Besides the expenses of the cloning technicians salaries & tools & support costs, there is also the huge cost of the containment field. Note that this is the time distortion device that encloses the artificial womb in which your clone will grow, and mature.
The containment field is the largest single expense in the production of your clone. This field has to have enough energy to encapsulate the womb machinery, and to distort the time around it for the duration of the clone grow period.
Time distortion is a giant energy sucker. The containment field takes about 150,000 times the energy equivalent of your clone’s total calories necessary to build the body. Yes, the time distortion, and compression, is the single largest expense in producing your clone.
In examining the question of why cloning is so expensive, we have not even touched on the related costs of government regulation, including the price that all clone owners pay to support the Global Clone Police force. Or all the insurance costs associated with clone creation, nor the required set asides for the Clone-gone-bad disposals. These are not trivial costs.
The disposal costs must not be minimized. Cloning is not an exact science. It is more of an industrial art.
Every cloning job is a gamble. The manufacturer puts it all the necessary base chemical constituents together in an incubation capsule, then puts the capsule in the AW (artificial womb), and then puts the AW on its STB (stable time base), and then fires off the containment field. Then you wait. Months. Until the process is mature, whereupon, hopefully, you retrieve a good clone.
Even with our advanced knowledge these days, 2 out of every 3 clones will ‘go bad’ and need disposal. Mostly it is brain quirks, though sometimes we still see the more gross abnormalities. As the Time Containment Field prevents any information traveling through it, you don’t know the state of the field until you ‘crack the shell’ as they say in the business.
Then, mostly you are disappointed, and start over.
There is also the hidden costs of a clone that ‘sort of works’. That is, the clone may look good, and seem functional, until it is actually placed into service. Then defects begin to show in its behavior.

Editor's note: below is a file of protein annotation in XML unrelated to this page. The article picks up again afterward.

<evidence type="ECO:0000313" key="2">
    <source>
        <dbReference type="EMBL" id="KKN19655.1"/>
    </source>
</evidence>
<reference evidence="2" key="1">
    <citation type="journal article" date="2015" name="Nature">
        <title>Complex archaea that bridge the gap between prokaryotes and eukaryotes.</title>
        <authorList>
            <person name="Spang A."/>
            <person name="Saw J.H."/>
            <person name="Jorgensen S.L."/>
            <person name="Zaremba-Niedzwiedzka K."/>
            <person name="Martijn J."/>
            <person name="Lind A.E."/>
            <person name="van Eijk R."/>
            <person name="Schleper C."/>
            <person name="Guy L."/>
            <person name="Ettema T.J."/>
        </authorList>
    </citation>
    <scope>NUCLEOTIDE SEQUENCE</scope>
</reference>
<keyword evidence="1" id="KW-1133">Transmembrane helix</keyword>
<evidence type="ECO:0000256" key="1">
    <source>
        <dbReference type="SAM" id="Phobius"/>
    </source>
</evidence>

That’s what the White Hats ran into when they replaced Charlie Ward and Simon Parkes with clones.
The first Charlie Ward clone looked fine, and seemed good, until it was actually placed in the field. Then all manner of mental problems appeared. Every thing from agoraphobia, to compulsive, and inappropriate, insect eating. Not a pretty sight.
Charlie Ward Clone number 2 was a distinct improvement though it also is manifesting defects, though the most notable is that its head bobbing rhythm is off, compared to the real Charlie Ward. Something that, hopefully, will go unnoticed by most people who interact with it.
The Charlie Ward series had some extra costs as the original model is fat. More calories involved so the needs escalated.
It is wise, with the state of clone rejects running at 2 out of every 3, right at the shell crack stage, to say nothing of what appears during actual use of the clone, to purchase clone creation insurance. It can really be a life saver (joke intended) when it is a case of “clone gone bad”.
The great expenses of cloning should now be a bit more understandable. It’s a difficult and energy intensive task to build your clone, and with all the recent past and bad history of clone replacements (think the Biden years), it is no wonder at all that the Cloning Industry Council spends a lot of time, and energy (money) promoting their Responsible Clone Ownership program.
Be Safe, Be Responsible, and Happy Cloning!